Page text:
Please use this identifier to cite or link to this item: http://hdl.handle.net/10397/7287
Title: Correcting atmospheric effects on InSAR with MERIS water vapour data and elevation-dependent interpolation model
Authors: Li, ZW
Xu, WB
Feng, GC
Hu, J
Wang, CC
Ding, XL 
Zhu, JJ
Keywords: Creep and deformation
Image processing
Radar interferometry
Satellite geodesy
Wave propagation
Issue Date: May-2012
Publisher: Oxford published on behalf of The Royal Astronomical Society
Source: Geophysical journal international, May 2012, v. 189, no. 2, p. 898-910 How to cite?
Journal: Geophysical journal international 
Abstract: The propagation delay when radar signals travel from the troposphere has been one of the major limitations for the applications of high precision repeat-pass Interferometric Synthetic Aperture Radar (InSAR). In this paper, we first present an elevation-dependent atmospheric correction model for Advanced Synthetic Aperture Radar (ASAR-the instrument aboard the ENVISAT satellite) interferograms with Medium Resolution Imaging Spectrometer (MERIS) integrated water vapour (IWV) data. Then, using four ASAR interferometric pairs over Southern California as examples, we conduct the atmospheric correction experiments with cloud-free MERIS IWV data. The results show that after the correction the rms differences between InSAR and GPS have reduced by 69.6 per cent, 29 per cent, 31.8 per cent and 23.3 per cent, respectively for the four selected interferograms, with an average improvement of 38.4 per cent. Most importantly, after the correction, six distinct deformation areas have been identified, that is, Long Beach-Santa Ana Basin, Pomona-Ontario, San Bernardino and Elsinore basin, with the deformation velocities along the radar line-of-sight (LOS) direction ranging from -20 mm yr⁻¹ to -30 mm yr⁻¹ and on average around -25 mm yr⁻¹, and Santa Fe Springs and Wilmington, with a slightly low deformation rate of about -10 mm yr⁻¹ along LOS. Finally, through the method of stacking, we generate a mean deformation velocity map of Los Angeles over a period of 5 yr. The deformation is quite consistent with the historical deformation of the area. Thus, using the cloud-free MERIS IWV data correcting synchronized ASAR interferograms can significantly reduce the atmospheric effects in the interferograms and further better capture the ground deformation and other geophysical signals.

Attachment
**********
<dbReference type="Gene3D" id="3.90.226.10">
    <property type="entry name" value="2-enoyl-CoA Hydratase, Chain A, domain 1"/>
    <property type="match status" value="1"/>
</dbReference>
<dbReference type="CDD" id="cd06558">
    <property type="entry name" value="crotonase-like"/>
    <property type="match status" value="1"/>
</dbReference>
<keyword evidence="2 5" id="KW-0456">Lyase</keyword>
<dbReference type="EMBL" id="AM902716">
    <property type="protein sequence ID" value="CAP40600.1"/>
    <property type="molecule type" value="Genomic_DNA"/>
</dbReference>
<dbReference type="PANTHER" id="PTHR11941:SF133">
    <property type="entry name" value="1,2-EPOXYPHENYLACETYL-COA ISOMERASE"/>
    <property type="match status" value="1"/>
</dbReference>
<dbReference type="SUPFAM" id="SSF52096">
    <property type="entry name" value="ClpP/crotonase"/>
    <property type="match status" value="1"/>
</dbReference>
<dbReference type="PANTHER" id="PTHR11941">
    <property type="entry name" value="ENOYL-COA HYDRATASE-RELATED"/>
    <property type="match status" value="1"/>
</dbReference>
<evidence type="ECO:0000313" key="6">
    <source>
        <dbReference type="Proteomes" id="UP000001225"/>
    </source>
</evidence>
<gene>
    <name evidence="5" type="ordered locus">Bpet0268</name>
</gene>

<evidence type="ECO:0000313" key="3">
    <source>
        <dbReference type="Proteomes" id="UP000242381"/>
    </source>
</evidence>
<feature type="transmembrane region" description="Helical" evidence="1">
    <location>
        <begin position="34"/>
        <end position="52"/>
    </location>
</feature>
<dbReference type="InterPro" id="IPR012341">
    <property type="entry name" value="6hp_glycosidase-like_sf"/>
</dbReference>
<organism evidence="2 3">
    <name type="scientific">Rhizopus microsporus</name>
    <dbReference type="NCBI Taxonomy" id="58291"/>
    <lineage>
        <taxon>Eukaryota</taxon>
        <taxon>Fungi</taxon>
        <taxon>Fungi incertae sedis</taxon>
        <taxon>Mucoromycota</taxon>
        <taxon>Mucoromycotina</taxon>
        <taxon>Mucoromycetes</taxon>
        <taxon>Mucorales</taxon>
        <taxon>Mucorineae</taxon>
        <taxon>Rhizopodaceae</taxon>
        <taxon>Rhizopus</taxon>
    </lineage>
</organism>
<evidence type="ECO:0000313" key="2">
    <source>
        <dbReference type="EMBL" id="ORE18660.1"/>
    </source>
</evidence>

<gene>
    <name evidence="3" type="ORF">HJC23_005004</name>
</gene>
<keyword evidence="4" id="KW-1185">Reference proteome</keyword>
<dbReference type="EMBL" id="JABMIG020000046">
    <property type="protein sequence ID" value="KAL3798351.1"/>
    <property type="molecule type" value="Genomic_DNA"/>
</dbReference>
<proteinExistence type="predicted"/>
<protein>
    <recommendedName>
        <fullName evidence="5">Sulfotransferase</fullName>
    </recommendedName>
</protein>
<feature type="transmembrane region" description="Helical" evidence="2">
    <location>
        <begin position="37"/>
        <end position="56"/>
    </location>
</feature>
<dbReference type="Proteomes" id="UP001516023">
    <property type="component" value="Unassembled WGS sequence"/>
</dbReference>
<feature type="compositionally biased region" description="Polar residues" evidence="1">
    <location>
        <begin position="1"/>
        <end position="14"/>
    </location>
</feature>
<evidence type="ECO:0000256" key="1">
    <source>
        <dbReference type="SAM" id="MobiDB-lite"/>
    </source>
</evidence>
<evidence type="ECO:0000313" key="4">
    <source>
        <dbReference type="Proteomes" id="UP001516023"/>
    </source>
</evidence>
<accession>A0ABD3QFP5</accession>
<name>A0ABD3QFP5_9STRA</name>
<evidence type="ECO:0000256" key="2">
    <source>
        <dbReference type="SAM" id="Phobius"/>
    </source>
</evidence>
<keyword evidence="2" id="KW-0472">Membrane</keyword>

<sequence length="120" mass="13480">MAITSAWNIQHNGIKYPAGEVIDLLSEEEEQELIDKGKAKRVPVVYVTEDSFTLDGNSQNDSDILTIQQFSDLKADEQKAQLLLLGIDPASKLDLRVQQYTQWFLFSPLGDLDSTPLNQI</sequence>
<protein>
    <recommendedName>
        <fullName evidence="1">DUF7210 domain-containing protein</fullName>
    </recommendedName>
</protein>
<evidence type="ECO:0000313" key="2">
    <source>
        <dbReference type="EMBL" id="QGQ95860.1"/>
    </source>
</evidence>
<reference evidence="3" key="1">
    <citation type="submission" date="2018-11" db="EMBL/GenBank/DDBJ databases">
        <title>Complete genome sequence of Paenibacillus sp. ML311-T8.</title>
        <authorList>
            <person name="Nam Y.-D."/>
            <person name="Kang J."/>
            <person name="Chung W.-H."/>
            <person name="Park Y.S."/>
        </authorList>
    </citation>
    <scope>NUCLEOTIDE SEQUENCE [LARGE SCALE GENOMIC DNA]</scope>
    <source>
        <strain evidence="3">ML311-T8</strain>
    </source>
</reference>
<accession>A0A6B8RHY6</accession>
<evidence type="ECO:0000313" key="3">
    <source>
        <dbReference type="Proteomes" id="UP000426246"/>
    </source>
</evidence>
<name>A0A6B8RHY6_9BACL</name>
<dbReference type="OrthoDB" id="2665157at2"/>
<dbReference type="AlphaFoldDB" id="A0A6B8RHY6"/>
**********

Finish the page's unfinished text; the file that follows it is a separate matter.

URI: http://hdl.handle.net/10397/7287
ISSN: 0956-540X (print)
1365-246X (online)
DOI: 10.1111/j.1365-246X.2012.05432.x
Rights: This article has been accepted for publication in Geophysical Journal International ©2012 The Authors. Geophysical Journal International © 2012 RAS. Published by Oxford University Press on behalf of the Royal Astronomical Society. All rights reserved.
The following publication Li, Z. W., Xu, W. B., Feng, G. C., Hu, J., Wang, C. C., Ding, X. L., & Zhu, J. J. (2012). Correcting atmospheric effects on InSAR with MERIS water vapour data and elevation-dependent interpolation model. Geophysical Journal International, 189(2), 898-910 is available at http://dx.doi.org/10.1111/j.1365-246X.2012.05432.x
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